import linecache
lineNumber = 5
partLine = linecache.getline("English101.txt", lineNumber)
print "Line %d = %s" % (lineNumber, partLine)


# processing the lines as you read them in and forming a list
# using list comprehension
list2 = [line.replace(".", "!") for line in open("English101.txt", "r")]

# display the result
print "Processing the lines as you read them in ..."
print "Each period has been replaced with an exclamation mark:"
for line in list2:
    print line,
print; print

# print to a file (a different option of write)
fout = open( "test1.txt", "w" )
print >>fout, "I love Monte Python!"

# a file exists if you can open and close it
def exists(filename):
        f = open(filename)
        return True
        return False

# what does file object fin look like?
filename = 'test1.txt'
if exists(filename):
    fin = open(filename)
    print "file object =", fin
    print "file content =",
    print "File %s does not exist!" % filename


# for large text files you can write and read a zipped file (PKZIP format)
# notice that the syntax is mildly different from normal file read/write
import zipfile
zfilename = ""
zout = zipfile.ZipFile(zfilename, "w")
zout.writestr(zfilename, str1 + str2)
# read the zipped file back in
zin = zipfile.ZipFile(zfilename, "r")
strz =
print "Testing the contents of %s:" % zfilename
print strz


# read a binary image file, pick something you have ...
# (also shows exception handling)
filename = "Moo.jpg"
    fin = open(filename, "rb")
    data =
    print "This is a hex-dumb of %s:" % filename
    for c in data:
        print "%02X" % ord(c),
except IOError:
    print "Binary File %s not found" % filename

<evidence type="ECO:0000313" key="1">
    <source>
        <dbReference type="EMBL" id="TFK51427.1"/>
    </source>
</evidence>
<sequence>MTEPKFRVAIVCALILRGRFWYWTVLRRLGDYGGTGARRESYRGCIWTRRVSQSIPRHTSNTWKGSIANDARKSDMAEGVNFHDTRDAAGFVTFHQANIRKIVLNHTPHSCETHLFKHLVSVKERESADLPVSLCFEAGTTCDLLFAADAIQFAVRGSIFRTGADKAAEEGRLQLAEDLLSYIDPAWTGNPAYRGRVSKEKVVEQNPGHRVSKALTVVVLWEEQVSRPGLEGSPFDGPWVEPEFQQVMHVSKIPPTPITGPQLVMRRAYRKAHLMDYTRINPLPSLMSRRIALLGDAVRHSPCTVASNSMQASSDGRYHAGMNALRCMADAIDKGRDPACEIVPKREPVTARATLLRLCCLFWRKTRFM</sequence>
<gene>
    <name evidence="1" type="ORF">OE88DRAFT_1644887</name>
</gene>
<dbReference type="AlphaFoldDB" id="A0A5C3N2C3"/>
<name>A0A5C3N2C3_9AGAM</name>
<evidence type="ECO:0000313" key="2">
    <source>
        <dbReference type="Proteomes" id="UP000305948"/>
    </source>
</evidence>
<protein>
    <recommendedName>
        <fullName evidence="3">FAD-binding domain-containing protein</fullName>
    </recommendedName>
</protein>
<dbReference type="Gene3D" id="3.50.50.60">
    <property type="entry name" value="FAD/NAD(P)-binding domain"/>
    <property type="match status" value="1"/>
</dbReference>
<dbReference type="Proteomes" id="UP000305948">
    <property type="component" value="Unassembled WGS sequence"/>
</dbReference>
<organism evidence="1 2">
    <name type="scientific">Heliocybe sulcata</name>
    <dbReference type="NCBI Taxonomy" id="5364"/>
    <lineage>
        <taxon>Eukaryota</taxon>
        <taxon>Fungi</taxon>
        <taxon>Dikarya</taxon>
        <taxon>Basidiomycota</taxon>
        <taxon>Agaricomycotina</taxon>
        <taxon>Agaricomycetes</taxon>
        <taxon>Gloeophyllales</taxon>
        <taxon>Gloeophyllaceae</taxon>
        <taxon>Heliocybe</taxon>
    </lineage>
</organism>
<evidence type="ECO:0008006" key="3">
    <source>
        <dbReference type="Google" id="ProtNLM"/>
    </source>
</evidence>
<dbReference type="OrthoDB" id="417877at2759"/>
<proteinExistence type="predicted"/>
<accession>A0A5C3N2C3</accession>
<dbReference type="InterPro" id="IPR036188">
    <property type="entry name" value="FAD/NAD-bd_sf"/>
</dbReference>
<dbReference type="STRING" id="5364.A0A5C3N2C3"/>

#raise SystemExit  # optional exit


# below is a typical Python dictionary object of roman numerals
romanD1 = {'I':1,'II':2,'III':3,'IV':4,'V':5,'VI':6,'VII':7,'VIII':8,'IX':9,'X':10}

# to save a Python object like a dictionary to a file
# and load it back intact you have to use the pickle module
import pickle
print "The original dictionary:"
print romanD1
file = open("roman1.dat", "w")
pickle.dump(romanD1, file)
# now load the dictionay object back from the file ...
file = open("roman1.dat", "r")
romanD2 = pickle.load(file)
print "Dictionary after pickle.dump() and pickle.load():"
print romanD2


# module StringIO allows you to treat a data stream like a file
# if you do a lot of processing, memory streams are much faster then file streams
# (StringIO.StringIO is a class that can be inherited in a class of your own)
print "You can stream text/data to memory ..."
import StringIO
stream1 = StringIO.StringIO(str2)  # use the string str2 here, or read one in from a file
print str2

# show the memory where the object is located
print stream1


print "... and use stream like a file:"
print stream1.readline()

# reset the stream to zero (beginning) and read all lines
list1 = stream1.readlines()
print "All lines from beginning:"
for item in list1:
    print item,
# reset the stream to position 9 and read the next 20 characters
print "Read 20 characters starting at position 9:"

# finally close the stream
The article starter has earned a lot of community kudos, and such articles offer a bounty for quality replies.